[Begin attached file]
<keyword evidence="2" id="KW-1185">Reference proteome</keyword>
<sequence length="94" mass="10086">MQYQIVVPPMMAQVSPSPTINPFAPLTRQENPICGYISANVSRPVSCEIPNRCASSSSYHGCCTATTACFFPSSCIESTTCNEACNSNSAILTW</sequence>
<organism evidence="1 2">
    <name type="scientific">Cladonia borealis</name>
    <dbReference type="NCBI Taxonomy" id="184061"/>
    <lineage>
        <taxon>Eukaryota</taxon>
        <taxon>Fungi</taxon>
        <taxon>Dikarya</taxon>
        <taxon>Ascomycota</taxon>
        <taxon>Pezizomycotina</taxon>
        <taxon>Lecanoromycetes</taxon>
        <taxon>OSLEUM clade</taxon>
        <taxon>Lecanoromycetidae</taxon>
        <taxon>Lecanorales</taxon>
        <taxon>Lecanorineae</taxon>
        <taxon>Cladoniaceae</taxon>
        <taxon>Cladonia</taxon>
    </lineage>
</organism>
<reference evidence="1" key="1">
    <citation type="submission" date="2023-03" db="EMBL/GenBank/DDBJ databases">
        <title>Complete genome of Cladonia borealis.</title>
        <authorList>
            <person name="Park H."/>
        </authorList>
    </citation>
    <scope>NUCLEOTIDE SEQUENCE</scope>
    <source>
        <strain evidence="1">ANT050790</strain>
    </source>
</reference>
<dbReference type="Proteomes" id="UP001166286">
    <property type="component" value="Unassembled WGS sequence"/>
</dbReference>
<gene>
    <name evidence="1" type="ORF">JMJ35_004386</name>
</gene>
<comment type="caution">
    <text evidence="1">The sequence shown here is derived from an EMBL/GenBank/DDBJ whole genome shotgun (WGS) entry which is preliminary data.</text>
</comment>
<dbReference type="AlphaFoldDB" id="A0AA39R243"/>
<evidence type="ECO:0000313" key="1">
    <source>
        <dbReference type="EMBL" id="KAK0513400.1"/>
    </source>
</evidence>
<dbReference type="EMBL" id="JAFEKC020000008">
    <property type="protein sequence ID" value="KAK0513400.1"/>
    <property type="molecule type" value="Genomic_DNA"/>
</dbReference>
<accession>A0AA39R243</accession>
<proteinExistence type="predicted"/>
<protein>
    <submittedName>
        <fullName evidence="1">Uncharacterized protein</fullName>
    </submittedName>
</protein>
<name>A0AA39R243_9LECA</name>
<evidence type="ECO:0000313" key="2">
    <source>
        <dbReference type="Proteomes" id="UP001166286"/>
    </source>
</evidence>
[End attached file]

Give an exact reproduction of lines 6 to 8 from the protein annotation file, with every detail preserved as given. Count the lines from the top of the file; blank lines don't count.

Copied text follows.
    <lineage>
        <taxon>Eukaryota</taxon>
        <taxon>Fungi</taxon>